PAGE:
The Other McCain likes these lines out of Daniel Flynn's piece in Human Events.
The election of such a man to the United States Senate in 1962 struck many, particularly the liberals who would grow to lionize Ted Kennedy, as a bad joke. Theologian Reinhold Niebuhr dubbed the youngest Kennedy son’s bid for office “an affront to political decency.” Washington Post columnist Mary McGrory said the trick in discussing the neophyte’s senate run was “to keep an absolutely straight face.” Prof. Mark De Wolfe Howe of Harvard Law School, a sometime advisor to John F. Kennedy, found the youngest Kennedy’s candidacy “preposterous and insulting.”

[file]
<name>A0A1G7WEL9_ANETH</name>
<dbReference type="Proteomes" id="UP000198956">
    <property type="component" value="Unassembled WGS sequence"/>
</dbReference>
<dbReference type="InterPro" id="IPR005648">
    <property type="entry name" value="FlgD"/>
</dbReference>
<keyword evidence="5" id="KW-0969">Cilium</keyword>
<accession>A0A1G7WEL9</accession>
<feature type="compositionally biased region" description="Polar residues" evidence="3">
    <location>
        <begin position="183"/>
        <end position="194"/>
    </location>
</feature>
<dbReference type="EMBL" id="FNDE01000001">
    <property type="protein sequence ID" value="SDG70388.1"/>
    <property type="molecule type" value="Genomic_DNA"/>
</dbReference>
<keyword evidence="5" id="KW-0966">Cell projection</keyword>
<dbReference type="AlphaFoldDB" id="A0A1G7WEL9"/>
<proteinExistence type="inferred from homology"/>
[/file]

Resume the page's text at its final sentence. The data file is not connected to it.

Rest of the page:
I like this line also.
It is perhaps a metaphor for modern liberalism’s partiality toward purity in defeat over compromise in victory that its leading exponent, in his four-decade fight for socialized medicine, always fought the good fight but never secured the legislative triumph.